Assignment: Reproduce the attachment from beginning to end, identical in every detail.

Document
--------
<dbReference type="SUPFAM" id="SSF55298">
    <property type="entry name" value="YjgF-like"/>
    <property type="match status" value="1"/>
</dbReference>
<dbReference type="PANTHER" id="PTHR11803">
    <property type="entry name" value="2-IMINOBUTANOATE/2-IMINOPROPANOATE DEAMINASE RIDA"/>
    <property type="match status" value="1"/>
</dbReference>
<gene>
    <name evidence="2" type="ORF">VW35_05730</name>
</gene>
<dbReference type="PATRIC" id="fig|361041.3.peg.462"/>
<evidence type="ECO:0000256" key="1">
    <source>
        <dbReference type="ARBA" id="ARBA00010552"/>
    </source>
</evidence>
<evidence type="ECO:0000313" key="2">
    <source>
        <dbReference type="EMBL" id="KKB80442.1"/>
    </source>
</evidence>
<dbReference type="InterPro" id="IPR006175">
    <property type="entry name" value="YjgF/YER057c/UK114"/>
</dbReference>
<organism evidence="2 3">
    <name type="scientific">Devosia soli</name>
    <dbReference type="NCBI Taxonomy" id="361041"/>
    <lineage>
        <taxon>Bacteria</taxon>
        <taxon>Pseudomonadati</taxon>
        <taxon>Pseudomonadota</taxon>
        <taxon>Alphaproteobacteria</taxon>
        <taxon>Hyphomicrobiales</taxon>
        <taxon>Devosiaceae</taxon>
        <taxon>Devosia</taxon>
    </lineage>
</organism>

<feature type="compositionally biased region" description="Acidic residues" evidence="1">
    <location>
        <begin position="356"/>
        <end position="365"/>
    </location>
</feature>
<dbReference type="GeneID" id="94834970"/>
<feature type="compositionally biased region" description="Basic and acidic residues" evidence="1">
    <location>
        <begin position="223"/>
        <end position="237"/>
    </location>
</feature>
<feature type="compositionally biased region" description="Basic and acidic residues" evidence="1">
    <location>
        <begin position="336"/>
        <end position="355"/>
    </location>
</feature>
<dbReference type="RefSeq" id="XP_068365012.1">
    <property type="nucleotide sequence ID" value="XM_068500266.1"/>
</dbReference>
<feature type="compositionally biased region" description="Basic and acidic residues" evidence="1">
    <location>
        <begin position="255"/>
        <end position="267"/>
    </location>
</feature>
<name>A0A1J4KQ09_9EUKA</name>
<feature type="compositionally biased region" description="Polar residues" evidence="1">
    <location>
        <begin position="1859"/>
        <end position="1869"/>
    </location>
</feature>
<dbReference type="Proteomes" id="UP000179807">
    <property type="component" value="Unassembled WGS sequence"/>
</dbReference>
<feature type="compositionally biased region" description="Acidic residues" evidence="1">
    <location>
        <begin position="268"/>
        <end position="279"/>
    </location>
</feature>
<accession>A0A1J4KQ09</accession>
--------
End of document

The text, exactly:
<dbReference type="SUPFAM" id="SSF55298">
    <property type="entry name" value="YjgF-like"/>
    <property type="match status" value="1"/>
</dbReference>
<dbReference type="PANTHER" id="PTHR11803">
    <property type="entry name" value="2-IMINOBUTANOATE/2-IMINOPROPANOATE DEAMINASE RIDA"/>
    <property type="match status" value="1"/>
</dbReference>
<gene>
    <name evidence="2" type="ORF">VW35_05730</name>
</gene>
<dbReference type="PATRIC" id="fig|361041.3.peg.462"/>
<evidence type="ECO:0000256" key="1">
    <source>
        <dbReference type="ARBA" id="ARBA00010552"/>
    </source>
</evidence>
<evidence type="ECO:0000313" key="2">
    <source>
        <dbReference type="EMBL" id="KKB80442.1"/>
    </source>
</evidence>
<dbReference type="InterPro" id="IPR006175">
    <property type="entry name" value="YjgF/YER057c/UK114"/>
</dbReference>
<organism evidence="2 3">
    <name type="scientific">Devosia soli</name>
    <dbReference type="NCBI Taxonomy" id="361041"/>
    <lineage>
        <taxon>Bacteria</taxon>
        <taxon>Pseudomonadati</taxon>
        <taxon>Pseudomonadota</taxon>
        <taxon>Alphaproteobacteria</taxon>
        <taxon>Hyphomicrobiales</taxon>
        <taxon>Devosiaceae</taxon>
        <taxon>Devosia</taxon>
    </lineage>
</organism>

<feature type="compositionally biased region" description="Acidic residues" evidence="1">
    <location>
        <begin position="356"/>
        <end position="365"/>
    </location>
</feature>
<dbReference type="GeneID" id="94834970"/>
<feature type="compositionally biased region" description="Basic and acidic residues" evidence="1">
    <location>
        <begin position="223"/>
        <end position="237"/>
    </location>
</feature>
<feature type="compositionally biased region" description="Basic and acidic residues" evidence="1">
    <location>
        <begin position="336"/>
        <end position="355"/>
    </location>
</feature>
<dbReference type="RefSeq" id="XP_068365012.1">
    <property type="nucleotide sequence ID" value="XM_068500266.1"/>
</dbReference>
<feature type="compositionally biased region" description="Basic and acidic residues" evidence="1">
    <location>
        <begin position="255"/>
        <end position="267"/>
    </location>
</feature>
<name>A0A1J4KQ09_9EUKA</name>
<feature type="compositionally biased region" description="Polar residues" evidence="1">
    <location>
        <begin position="1859"/>
        <end position="1869"/>
    </location>
</feature>
<dbReference type="Proteomes" id="UP000179807">
    <property type="component" value="Unassembled WGS sequence"/>
</dbReference>
<feature type="compositionally biased region" description="Acidic residues" evidence="1">
    <location>
        <begin position="268"/>
        <end position="279"/>
    </location>
</feature>
<accession>A0A1J4KQ09</accession>